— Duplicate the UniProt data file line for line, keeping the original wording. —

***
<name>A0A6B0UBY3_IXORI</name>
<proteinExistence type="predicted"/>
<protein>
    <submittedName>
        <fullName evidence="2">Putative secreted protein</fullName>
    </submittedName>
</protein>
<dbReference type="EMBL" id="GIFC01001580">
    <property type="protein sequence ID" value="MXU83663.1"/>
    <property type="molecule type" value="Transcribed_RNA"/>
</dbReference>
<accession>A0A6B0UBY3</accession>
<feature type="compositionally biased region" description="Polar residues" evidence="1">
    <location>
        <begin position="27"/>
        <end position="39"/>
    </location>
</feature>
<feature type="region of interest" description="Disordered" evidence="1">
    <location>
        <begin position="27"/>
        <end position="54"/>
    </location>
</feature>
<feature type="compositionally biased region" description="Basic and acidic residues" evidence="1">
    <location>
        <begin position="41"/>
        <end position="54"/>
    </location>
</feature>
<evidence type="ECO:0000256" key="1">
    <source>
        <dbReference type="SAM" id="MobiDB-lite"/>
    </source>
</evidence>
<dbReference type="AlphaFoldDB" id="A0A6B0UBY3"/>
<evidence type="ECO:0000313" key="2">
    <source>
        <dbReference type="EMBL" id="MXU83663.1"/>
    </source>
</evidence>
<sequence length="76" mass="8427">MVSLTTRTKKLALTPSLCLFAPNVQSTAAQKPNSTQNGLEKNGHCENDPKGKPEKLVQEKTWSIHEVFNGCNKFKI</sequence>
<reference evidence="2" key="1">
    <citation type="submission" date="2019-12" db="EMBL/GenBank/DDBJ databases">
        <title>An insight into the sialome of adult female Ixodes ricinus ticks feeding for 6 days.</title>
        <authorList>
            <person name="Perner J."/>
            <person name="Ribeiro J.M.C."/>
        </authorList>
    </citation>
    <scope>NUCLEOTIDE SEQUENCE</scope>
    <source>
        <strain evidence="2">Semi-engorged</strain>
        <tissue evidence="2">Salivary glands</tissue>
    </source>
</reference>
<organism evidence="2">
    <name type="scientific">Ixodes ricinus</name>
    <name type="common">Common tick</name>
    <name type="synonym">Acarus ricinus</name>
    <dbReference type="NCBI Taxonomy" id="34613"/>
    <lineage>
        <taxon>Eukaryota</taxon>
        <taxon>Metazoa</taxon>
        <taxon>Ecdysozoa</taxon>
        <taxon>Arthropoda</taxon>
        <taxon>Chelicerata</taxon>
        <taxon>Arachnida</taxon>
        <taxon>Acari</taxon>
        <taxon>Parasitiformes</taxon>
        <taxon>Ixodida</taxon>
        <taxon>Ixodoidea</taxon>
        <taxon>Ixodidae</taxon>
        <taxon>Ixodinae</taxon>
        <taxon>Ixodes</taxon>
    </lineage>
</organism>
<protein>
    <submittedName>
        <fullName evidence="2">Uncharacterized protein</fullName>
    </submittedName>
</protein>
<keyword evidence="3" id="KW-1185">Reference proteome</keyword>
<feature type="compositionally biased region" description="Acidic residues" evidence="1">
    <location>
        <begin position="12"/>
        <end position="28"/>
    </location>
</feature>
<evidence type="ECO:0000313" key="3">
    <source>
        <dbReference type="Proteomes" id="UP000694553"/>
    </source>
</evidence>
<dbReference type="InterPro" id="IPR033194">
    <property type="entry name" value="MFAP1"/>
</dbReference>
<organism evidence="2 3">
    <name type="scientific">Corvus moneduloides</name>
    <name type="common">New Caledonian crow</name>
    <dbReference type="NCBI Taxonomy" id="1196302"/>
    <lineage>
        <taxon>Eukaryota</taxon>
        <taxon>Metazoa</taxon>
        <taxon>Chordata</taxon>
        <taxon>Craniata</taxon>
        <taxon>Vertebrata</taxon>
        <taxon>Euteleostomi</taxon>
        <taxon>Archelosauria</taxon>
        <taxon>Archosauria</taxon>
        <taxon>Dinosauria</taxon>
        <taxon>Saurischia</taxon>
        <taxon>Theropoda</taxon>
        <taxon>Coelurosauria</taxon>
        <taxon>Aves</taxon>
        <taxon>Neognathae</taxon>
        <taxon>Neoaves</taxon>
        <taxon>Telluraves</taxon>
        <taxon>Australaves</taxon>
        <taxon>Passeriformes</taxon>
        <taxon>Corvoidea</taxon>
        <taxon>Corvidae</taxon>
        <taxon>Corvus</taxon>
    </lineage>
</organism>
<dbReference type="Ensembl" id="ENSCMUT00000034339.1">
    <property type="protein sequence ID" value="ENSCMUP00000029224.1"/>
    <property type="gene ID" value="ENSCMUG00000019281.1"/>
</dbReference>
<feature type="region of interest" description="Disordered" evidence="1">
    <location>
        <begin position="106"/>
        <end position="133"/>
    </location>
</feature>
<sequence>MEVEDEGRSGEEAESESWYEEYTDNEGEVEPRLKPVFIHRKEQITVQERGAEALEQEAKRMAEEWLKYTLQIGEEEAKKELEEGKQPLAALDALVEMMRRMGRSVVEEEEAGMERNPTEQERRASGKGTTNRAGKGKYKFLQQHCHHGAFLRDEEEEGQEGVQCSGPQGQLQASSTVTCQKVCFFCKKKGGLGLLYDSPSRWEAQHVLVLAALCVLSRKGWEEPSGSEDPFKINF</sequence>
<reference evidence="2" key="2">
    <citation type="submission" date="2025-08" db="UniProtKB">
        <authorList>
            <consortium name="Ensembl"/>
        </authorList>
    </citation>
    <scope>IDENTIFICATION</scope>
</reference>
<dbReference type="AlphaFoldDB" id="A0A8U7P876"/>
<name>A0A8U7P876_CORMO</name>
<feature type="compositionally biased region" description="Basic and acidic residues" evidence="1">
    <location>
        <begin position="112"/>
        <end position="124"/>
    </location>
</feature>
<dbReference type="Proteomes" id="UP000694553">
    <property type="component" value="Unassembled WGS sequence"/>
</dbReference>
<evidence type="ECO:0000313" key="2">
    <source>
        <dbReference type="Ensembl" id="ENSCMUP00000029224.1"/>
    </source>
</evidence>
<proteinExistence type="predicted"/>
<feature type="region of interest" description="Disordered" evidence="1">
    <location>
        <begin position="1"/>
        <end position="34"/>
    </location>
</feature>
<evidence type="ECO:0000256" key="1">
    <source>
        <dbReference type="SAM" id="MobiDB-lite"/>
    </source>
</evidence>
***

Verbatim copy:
<name>A0A6B0UBY3_IXORI</name>
<proteinExistence type="predicted"/>
<protein>
    <submittedName>
        <fullName evidence="2">Putative secreted protein</fullName>
    </submittedName>
</protein>
<dbReference type="EMBL" id="GIFC01001580">
    <property type="protein sequence ID" value="MXU83663.1"/>
    <property type="molecule type" value="Transcribed_RNA"/>
</dbReference>
<accession>A0A6B0UBY3</accession>
<feature type="compositionally biased region" description="Polar residues" evidence="1">
    <location>
        <begin position="27"/>
        <end position="39"/>
    </location>
</feature>
<feature type="region of interest" description="Disordered" evidence="1">
    <location>
        <begin position="27"/>
        <end position="54"/>
    </location>
</feature>
<feature type="compositionally biased region" description="Basic and acidic residues" evidence="1">
    <location>
        <begin position="41"/>
        <end position="54"/>
    </location>
</feature>
<evidence type="ECO:0000256" key="1">
    <source>
        <dbReference type="SAM" id="MobiDB-lite"/>
    </source>
</evidence>
<dbReference type="AlphaFoldDB" id="A0A6B0UBY3"/>
<evidence type="ECO:0000313" key="2">
    <source>
        <dbReference type="EMBL" id="MXU83663.1"/>
    </source>
</evidence>
<sequence length="76" mass="8427">MVSLTTRTKKLALTPSLCLFAPNVQSTAAQKPNSTQNGLEKNGHCENDPKGKPEKLVQEKTWSIHEVFNGCNKFKI</sequence>
<reference evidence="2" key="1">
    <citation type="submission" date="2019-12" db="EMBL/GenBank/DDBJ databases">
        <title>An insight into the sialome of adult female Ixodes ricinus ticks feeding for 6 days.</title>
        <authorList>
            <person name="Perner J."/>
            <person name="Ribeiro J.M.C."/>
        </authorList>
    </citation>
    <scope>NUCLEOTIDE SEQUENCE</scope>
    <source>
        <strain evidence="2">Semi-engorged</strain>
        <tissue evidence="2">Salivary glands</tissue>
    </source>
</reference>
<organism evidence="2">
    <name type="scientific">Ixodes ricinus</name>
    <name type="common">Common tick</name>
    <name type="synonym">Acarus ricinus</name>
    <dbReference type="NCBI Taxonomy" id="34613"/>
    <lineage>
        <taxon>Eukaryota</taxon>
        <taxon>Metazoa</taxon>
        <taxon>Ecdysozoa</taxon>
        <taxon>Arthropoda</taxon>
        <taxon>Chelicerata</taxon>
        <taxon>Arachnida</taxon>
        <taxon>Acari</taxon>
        <taxon>Parasitiformes</taxon>
        <taxon>Ixodida</taxon>
        <taxon>Ixodoidea</taxon>
        <taxon>Ixodidae</taxon>
        <taxon>Ixodinae</taxon>
        <taxon>Ixodes</taxon>
    </lineage>
</organism>
<protein>
    <submittedName>
        <fullName evidence="2">Uncharacterized protein</fullName>
    </submittedName>
</protein>
<keyword evidence="3" id="KW-1185">Reference proteome</keyword>
<feature type="compositionally biased region" description="Acidic residues" evidence="1">
    <location>
        <begin position="12"/>
        <end position="28"/>
    </location>
</feature>
<evidence type="ECO:0000313" key="3">
    <source>
        <dbReference type="Proteomes" id="UP000694553"/>
    </source>
</evidence>
<dbReference type="InterPro" id="IPR033194">
    <property type="entry name" value="MFAP1"/>
</dbReference>
<organism evidence="2 3">
    <name type="scientific">Corvus moneduloides</name>
    <name type="common">New Caledonian crow</name>
    <dbReference type="NCBI Taxonomy" id="1196302"/>
    <lineage>
        <taxon>Eukaryota</taxon>
        <taxon>Metazoa</taxon>
        <taxon>Chordata</taxon>
        <taxon>Craniata</taxon>
        <taxon>Vertebrata</taxon>
        <taxon>Euteleostomi</taxon>
        <taxon>Archelosauria</taxon>
        <taxon>Archosauria</taxon>
        <taxon>Dinosauria</taxon>
        <taxon>Saurischia</taxon>
        <taxon>Theropoda</taxon>
        <taxon>Coelurosauria</taxon>
        <taxon>Aves</taxon>
        <taxon>Neognathae</taxon>
        <taxon>Neoaves</taxon>
        <taxon>Telluraves</taxon>
        <taxon>Australaves</taxon>
        <taxon>Passeriformes</taxon>
        <taxon>Corvoidea</taxon>
        <taxon>Corvidae</taxon>
        <taxon>Corvus</taxon>
    </lineage>
</organism>
<dbReference type="Ensembl" id="ENSCMUT00000034339.1">
    <property type="protein sequence ID" value="ENSCMUP00000029224.1"/>
    <property type="gene ID" value="ENSCMUG00000019281.1"/>
</dbReference>
<feature type="region of interest" description="Disordered" evidence="1">
    <location>
        <begin position="106"/>
        <end position="133"/>
    </location>
</feature>
<sequence>MEVEDEGRSGEEAESESWYEEYTDNEGEVEPRLKPVFIHRKEQITVQERGAEALEQEAKRMAEEWLKYTLQIGEEEAKKELEEGKQPLAALDALVEMMRRMGRSVVEEEEAGMERNPTEQERRASGKGTTNRAGKGKYKFLQQHCHHGAFLRDEEEEGQEGVQCSGPQGQLQASSTVTCQKVCFFCKKKGGLGLLYDSPSRWEAQHVLVLAALCVLSRKGWEEPSGSEDPFKINF</sequence>
<reference evidence="2" key="2">
    <citation type="submission" date="2025-08" db="UniProtKB">
        <authorList>
            <consortium name="Ensembl"/>
        </authorList>
    </citation>
    <scope>IDENTIFICATION</scope>
</reference>
<dbReference type="AlphaFoldDB" id="A0A8U7P876"/>
<name>A0A8U7P876_CORMO</name>
<feature type="compositionally biased region" description="Basic and acidic residues" evidence="1">
    <location>
        <begin position="112"/>
        <end position="124"/>
    </location>
</feature>
<dbReference type="Proteomes" id="UP000694553">
    <property type="component" value="Unassembled WGS sequence"/>
</dbReference>
<evidence type="ECO:0000313" key="2">
    <source>
        <dbReference type="Ensembl" id="ENSCMUP00000029224.1"/>
    </source>
</evidence>
<proteinExistence type="predicted"/>
<feature type="region of interest" description="Disordered" evidence="1">
    <location>
        <begin position="1"/>
        <end position="34"/>
    </location>
</feature>
<evidence type="ECO:0000256" key="1">
    <source>
        <dbReference type="SAM" id="MobiDB-lite"/>
    </source>
</evidence>